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The Greatest American Songwriters: Jim Croce 

Born in 1943 and raised in South Philadelphia, James Joseph Croce, better known as Jim Croce, was one of America’s finest folk singer-songwriters. While technically not a country music songwriter, and someone you may not hear much of on country music hit radio, the fact is that Jim Croce’s music has a special place with country fans, alongside the likes of Townes Van Zandt and Guy Clark. Croce died in the middle of his fame, involved in a plane crash in 1973. Most experts agree that Jim was just hitting his stride when he died. An unfortunate passing of a young and very bright shining star, but Croce left us with some great music.


You don’t have to be a backwoods, junk-collectin’, livin’-in-the-’70s fool to appreciate Croce’s immense talent. Some of his songs are timeless classics. Time in a Bottle is one most people know and can sing along with. His smash hit I Got a Name is considered not only one of the greatest folk songs in history but songs in general. It’s just a heartwarming classic. Bad, Bad Leroy Brown, Operator, and These Dreams are among others of Croce’s standout songs. 


Croce’s writing style was very esoteric in places while also straightforwardly deep and slightly poetic. In other words, he wrote songs that people could understand with very deep, ethereal meanings that transcended genres of music. In terms of country music, Jim never crossed over in his short career but his music was certainly appreciated by that scene. One has to understand that in the 1960s and early ‘70s, Hank Williams was gone and guys like George Strait and Alan Jackson hadn’t appeared on the scene yet. Country music was basically guys like George Jones and Conway Twitter, with some Loretta Lynn and Tammy Wynette sprinkled in. So with a shrunken genre in country music, many of these fans loved Jim Croce and folk music.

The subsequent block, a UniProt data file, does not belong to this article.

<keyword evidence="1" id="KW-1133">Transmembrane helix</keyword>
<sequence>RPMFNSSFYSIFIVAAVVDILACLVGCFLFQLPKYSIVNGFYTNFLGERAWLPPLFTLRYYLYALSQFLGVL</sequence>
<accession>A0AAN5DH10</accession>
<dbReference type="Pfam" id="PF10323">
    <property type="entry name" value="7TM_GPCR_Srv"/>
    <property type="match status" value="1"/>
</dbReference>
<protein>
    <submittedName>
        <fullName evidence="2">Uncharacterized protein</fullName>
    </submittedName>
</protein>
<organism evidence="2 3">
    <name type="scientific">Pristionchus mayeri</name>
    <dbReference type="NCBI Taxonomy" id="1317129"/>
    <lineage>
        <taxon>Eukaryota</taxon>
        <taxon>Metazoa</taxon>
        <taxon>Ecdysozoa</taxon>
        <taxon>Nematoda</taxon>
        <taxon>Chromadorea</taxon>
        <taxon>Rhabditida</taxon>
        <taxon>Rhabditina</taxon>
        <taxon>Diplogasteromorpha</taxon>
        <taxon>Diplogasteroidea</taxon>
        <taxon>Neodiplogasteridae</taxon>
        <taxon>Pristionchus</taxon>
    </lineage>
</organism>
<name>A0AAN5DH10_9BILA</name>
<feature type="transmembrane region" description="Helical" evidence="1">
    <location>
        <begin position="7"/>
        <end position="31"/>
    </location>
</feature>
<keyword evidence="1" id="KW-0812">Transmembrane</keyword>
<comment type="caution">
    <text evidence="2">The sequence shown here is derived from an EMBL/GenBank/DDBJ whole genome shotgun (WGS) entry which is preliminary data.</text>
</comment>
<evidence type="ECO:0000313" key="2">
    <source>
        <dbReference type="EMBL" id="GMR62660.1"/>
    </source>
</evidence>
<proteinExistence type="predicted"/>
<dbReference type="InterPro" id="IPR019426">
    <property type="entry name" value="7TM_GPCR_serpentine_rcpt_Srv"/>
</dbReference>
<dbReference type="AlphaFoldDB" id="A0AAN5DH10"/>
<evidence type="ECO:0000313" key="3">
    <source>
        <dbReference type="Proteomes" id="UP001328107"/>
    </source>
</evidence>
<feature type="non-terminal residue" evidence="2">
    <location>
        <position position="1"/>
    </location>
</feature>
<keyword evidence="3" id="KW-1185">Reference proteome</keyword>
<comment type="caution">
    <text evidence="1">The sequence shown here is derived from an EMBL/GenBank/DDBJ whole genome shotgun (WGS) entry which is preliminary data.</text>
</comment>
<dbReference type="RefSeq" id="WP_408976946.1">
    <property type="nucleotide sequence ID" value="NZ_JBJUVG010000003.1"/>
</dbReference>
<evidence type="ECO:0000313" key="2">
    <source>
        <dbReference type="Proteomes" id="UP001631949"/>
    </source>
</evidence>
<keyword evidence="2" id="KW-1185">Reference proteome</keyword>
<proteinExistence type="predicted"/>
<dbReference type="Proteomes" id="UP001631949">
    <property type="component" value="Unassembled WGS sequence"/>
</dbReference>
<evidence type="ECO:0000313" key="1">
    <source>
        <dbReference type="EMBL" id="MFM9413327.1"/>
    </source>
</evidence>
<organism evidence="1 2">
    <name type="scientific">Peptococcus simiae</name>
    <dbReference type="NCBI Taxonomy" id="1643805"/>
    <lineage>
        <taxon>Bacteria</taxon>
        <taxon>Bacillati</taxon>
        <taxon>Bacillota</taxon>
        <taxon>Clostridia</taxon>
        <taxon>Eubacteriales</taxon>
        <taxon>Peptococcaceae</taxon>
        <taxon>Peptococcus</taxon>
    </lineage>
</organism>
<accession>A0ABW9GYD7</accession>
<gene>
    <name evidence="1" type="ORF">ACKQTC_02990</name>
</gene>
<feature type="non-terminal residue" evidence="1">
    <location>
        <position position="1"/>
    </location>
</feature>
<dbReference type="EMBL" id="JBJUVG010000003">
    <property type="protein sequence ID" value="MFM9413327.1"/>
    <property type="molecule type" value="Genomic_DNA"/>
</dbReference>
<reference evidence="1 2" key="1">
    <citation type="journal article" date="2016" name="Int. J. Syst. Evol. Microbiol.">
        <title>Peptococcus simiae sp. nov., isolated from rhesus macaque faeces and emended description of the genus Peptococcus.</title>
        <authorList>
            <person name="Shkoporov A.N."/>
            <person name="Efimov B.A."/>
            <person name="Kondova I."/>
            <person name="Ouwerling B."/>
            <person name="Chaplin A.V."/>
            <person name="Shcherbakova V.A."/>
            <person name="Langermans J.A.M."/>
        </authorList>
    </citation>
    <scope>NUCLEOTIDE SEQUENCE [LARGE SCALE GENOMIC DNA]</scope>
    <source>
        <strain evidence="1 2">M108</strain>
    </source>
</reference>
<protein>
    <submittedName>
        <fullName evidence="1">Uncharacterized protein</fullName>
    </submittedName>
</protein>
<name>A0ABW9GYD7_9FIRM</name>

This genre is still alive and well, however, and you can still find country music apparel that represents it fully. 


The Texas folk scene, driven by phenomenal talents like Jerry Jeff Walker and Guy Clark, had lured a lot of country music hit radio fans to the folk scene. So when Jim Croce broke big, the country music audience was among his biggest supporting demographic.


Unfortunately for the music world, Jim Croce tragically died at 30 years old. With many of today’s music acts performing well into their 60s and beyond, it’s really hard to say what an impact Croce would have made on the world of music. One of his more famous contemporaries, Cat Stevens, is still writing and performing today in his early 70s. So it stands to reason that Croce would still be out there with his music. 


He is a legend who is always missed, one of America’s greatest songwriters.

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